Some poems percolate for decades, waiting to be born. My friend and baritone sax player Rick Countryman tells a story about working in a band that played behind an Elvis impersonator. When I heard this story, Rick and I were sharing a tumbledown house in Seattle that had no heat. In the winter, I’d open the stove and stand in front of it for warmth. This was the beginning of the presidencies of Reagan and then G.H.W Bush. Once I remember watching some African-American kids playing hoops. One...
Our first interview went something like this.
“So, what can you tell me about being a dog?”
Cici, my 14-pound mutt, remained mum.
“Not talking, eh?”
She cocked her head in confirmation.
It was a rare moment for us, not the “me-talking-to-a-dog”part (that’s standard practice these days), but her refusal to offer so much as a bark in reply. For the eight years we’ve known each other, my Chihuahua/spaniel/[insert your best guess here] mix-breed had always excelled...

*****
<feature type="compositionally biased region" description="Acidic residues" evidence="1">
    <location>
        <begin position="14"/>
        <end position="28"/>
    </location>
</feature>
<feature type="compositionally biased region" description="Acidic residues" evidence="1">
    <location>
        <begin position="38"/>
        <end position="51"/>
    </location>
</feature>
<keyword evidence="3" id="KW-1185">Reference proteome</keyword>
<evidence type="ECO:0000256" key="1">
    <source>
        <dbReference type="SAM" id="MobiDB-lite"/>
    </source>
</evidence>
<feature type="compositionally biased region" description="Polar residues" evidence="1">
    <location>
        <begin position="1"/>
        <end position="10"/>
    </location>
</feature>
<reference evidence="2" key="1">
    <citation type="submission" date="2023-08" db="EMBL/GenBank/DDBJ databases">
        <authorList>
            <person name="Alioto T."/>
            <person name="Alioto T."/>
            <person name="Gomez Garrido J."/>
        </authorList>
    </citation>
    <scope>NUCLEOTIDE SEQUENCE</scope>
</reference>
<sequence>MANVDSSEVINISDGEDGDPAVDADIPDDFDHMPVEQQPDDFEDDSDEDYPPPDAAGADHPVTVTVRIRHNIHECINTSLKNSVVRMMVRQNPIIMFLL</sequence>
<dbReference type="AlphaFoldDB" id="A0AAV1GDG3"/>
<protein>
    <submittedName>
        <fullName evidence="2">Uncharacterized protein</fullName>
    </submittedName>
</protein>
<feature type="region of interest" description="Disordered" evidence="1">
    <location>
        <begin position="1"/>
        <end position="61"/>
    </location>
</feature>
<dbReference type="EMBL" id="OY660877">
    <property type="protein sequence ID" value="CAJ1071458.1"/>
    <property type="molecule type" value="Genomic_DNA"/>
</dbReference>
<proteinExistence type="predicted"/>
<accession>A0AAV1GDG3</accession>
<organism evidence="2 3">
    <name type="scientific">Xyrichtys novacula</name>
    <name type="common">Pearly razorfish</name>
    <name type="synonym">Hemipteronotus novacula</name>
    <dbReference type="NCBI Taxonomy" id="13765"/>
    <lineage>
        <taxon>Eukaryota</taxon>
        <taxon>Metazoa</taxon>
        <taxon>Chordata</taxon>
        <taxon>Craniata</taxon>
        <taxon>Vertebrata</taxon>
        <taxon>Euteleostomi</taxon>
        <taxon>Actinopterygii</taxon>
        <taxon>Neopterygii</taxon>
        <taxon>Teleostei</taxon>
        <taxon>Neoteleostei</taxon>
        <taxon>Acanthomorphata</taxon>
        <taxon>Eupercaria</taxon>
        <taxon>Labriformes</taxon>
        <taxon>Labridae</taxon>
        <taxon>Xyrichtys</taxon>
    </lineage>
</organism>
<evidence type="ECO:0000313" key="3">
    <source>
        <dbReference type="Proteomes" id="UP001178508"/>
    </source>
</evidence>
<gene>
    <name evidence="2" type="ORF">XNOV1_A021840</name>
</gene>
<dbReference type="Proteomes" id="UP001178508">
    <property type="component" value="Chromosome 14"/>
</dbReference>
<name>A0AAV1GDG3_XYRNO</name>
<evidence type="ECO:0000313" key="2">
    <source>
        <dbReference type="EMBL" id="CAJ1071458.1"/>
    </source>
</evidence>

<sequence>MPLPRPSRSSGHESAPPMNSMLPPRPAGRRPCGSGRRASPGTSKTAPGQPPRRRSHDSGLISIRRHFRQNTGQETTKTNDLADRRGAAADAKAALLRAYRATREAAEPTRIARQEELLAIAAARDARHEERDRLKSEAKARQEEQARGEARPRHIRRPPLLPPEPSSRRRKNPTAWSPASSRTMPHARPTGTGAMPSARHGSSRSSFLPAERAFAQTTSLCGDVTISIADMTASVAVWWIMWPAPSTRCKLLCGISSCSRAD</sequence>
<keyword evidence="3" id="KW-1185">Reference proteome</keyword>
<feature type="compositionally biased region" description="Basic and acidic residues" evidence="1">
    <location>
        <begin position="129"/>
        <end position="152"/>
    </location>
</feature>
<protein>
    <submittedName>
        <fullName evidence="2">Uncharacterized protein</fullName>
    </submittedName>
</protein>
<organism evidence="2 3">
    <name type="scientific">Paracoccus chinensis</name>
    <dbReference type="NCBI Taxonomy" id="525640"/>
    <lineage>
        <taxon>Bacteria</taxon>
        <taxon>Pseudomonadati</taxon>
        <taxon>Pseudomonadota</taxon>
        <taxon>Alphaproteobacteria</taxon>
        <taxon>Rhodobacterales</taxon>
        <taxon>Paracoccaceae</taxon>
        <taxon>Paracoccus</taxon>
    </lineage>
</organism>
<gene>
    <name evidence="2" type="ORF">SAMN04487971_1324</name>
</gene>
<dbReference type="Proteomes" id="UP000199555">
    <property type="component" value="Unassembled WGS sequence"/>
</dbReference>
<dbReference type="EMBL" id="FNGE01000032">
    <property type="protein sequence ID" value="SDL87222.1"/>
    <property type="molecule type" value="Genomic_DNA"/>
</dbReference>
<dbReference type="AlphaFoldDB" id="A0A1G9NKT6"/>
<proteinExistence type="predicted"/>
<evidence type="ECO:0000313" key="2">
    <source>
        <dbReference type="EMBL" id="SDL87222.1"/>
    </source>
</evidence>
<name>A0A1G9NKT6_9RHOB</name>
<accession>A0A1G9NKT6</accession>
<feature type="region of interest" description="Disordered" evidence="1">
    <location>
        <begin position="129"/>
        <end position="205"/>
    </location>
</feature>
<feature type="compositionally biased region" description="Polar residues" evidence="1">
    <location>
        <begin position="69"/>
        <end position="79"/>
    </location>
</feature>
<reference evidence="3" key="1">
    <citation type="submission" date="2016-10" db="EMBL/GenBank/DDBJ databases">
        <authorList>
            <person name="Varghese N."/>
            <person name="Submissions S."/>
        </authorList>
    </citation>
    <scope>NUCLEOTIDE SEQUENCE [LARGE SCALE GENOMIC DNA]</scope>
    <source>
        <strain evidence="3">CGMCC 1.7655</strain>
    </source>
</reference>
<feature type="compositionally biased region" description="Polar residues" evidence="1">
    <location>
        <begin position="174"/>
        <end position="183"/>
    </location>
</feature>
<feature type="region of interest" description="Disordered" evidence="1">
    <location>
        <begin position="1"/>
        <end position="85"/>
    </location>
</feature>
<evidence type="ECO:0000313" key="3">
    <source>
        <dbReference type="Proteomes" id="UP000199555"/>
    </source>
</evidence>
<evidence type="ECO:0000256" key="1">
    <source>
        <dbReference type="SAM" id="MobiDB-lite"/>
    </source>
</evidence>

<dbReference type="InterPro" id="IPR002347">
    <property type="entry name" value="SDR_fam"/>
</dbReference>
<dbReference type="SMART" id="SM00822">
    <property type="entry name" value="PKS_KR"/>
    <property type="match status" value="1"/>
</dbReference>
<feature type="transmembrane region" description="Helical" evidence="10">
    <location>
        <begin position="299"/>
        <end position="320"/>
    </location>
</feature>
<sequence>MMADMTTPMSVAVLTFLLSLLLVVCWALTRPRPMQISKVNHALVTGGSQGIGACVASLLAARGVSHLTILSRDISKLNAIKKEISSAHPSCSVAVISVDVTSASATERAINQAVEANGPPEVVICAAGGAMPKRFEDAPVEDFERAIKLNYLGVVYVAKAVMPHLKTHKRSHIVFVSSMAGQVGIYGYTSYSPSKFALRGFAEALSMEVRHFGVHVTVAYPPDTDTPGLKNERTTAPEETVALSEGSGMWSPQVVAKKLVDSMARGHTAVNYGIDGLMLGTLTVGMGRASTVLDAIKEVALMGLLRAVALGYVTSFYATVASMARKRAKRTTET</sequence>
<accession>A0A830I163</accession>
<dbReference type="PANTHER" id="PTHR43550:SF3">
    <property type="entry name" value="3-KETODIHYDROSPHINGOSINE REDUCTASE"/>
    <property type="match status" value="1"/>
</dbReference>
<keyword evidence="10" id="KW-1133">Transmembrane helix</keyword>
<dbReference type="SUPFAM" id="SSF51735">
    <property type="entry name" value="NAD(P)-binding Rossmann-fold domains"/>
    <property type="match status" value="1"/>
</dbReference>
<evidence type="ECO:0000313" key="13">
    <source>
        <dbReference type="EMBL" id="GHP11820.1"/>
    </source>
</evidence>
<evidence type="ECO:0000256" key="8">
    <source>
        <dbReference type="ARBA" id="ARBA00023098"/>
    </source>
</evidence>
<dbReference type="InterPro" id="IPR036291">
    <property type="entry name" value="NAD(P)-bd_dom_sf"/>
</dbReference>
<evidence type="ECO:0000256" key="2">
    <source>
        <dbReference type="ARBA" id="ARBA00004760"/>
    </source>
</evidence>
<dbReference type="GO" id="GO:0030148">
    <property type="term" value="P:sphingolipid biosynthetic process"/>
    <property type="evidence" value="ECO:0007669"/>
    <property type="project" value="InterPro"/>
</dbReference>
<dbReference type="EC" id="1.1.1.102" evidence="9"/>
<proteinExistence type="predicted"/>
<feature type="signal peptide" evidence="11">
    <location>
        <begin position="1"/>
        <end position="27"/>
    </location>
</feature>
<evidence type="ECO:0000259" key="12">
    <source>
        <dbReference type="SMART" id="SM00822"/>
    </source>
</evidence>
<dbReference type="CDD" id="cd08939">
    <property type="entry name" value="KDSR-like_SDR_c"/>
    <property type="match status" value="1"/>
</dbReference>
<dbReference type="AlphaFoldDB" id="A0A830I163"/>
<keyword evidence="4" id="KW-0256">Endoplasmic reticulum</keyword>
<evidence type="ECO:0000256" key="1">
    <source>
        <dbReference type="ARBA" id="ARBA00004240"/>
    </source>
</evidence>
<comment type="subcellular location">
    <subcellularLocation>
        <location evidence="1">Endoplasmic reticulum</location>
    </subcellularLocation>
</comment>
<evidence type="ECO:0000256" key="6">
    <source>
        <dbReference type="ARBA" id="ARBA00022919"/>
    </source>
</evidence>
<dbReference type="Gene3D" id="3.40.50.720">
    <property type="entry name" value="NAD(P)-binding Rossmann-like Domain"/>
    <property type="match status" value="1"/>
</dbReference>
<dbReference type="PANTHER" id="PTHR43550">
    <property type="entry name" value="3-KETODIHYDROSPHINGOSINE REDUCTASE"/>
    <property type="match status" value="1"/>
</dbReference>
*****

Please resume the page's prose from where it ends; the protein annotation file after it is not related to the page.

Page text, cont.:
One of the first pieces I accepted when I became nonfiction editor for NAR in 2008 was “The Malignancy of Beginnings” by Rafael Torch. I fell in love with this dark and gorgeous memoir of a man fighting abdominal cancer while his wife fought against, not a tumor, but an unwanted fetus growing in her abdomen. The parallels frightened me when I first noticed them: the husband fingering the lumps in his belly, moving them from side to side like golf balls. The wife...
COURAGE, CLARITY, TRUTH, UNCERTAINTY
Sympathetic and unsympathetic voice is about intent: whom and what one is writing for. It is what separates the likably mediocre from the uncomfortably moving.